But if an individual has evidence of criminal wrong doing, and the the key word is evidence, then it should be established in a court of law and reviewed by lawmakers who can either kick it up a level into a higher court. Or on appeal move it to a higher court. The issue is, any Joe Blow can cry foul and vent their spleen over an issue, crime or invented slight, but when it comes to putting the evidence on the table, real evidence, not myth or hyperbole; then you can get some sort of action taken.

It may not go far, but well, with out real evidence, firmly established and verified evidence, no case is going to even hit the table. Which means if someone has the evidence, they need to put it out there in front of lawyers and judges, otherwise they are guilty of a crime in their own right. Yet, if there is no evidence, or it is just word of mouth, much less vent of spleen, then well, it's just so much bovine excrement in the air.

M.
edit on 24-6-2013 by Moshpet because: Because.



posted on Jun, 24 2013 @ 12:31 AM
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The fact is he did violate the law....
even though he did the right and courageous thing.



posted on Jun, 24 2013 @ 12:33 AM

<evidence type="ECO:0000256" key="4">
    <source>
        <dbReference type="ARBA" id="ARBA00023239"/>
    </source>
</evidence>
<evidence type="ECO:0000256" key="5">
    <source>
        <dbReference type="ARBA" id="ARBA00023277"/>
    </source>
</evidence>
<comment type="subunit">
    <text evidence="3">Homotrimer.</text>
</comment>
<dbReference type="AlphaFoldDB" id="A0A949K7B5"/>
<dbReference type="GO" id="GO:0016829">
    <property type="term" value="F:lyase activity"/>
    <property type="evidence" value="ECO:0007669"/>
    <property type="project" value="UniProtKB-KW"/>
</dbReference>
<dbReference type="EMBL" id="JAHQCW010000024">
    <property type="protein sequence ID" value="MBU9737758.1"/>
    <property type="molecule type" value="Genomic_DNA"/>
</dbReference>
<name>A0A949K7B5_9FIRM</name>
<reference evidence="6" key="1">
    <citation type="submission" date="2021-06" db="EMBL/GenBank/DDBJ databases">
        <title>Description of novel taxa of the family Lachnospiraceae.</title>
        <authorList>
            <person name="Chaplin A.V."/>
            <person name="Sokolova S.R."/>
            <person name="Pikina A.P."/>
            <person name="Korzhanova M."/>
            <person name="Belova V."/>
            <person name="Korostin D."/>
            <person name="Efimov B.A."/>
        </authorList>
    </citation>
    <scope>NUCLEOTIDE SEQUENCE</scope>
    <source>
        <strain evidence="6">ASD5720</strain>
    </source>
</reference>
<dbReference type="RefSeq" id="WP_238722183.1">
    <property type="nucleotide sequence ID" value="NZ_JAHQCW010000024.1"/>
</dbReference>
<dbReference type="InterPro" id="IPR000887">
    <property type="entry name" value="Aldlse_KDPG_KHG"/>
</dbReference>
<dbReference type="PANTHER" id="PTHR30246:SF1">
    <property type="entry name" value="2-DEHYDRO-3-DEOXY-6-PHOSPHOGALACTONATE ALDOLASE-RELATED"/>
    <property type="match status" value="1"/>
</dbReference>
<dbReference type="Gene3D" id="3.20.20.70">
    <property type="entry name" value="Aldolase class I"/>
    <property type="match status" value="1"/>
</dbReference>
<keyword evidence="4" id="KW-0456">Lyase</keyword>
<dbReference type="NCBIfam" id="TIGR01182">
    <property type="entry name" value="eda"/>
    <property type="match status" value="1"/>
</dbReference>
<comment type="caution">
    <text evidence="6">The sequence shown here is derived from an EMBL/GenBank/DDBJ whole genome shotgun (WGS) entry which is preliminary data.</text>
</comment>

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I have read a few places that people wish that the politicians in Washington would show support for Snowden and they are so far not doing it.

Although Ron Paul is no longer a Congressman, he has gone on record as saying that he thinks Snowden is a hero. I believe he would have said the same if he were still a member of Congress and that's why I supported him. He says what he believes and doesn't waver even in the face of ridicule from the press and his so-called peers holding public office.

Nancy Pelosi is one of those people that make me cringe every time I see her speak. She kept saying she understands. I don't think she does. I don't think she gets it at all or she would have shuffled off side stage left and took her propaganda with her.



posted on Jun, 24 2013 @ 12:36 AM
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reply to post by Ghost375
 





The fact is he did violate the law....


I heard the term used " secret court" residing over the judicial process of the NSA warrantless surveillance. Would this stand up in court as legal and not violating constitutional rights of citizens. If the answer is no, then he cant of violated law because the law itself was constitutional corrupt.
edit on 24-6-2013 by AthlonSavage because: (no reason given)



posted on Jun, 24 2013 @ 12:39 AM
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Originally posted by Moshpet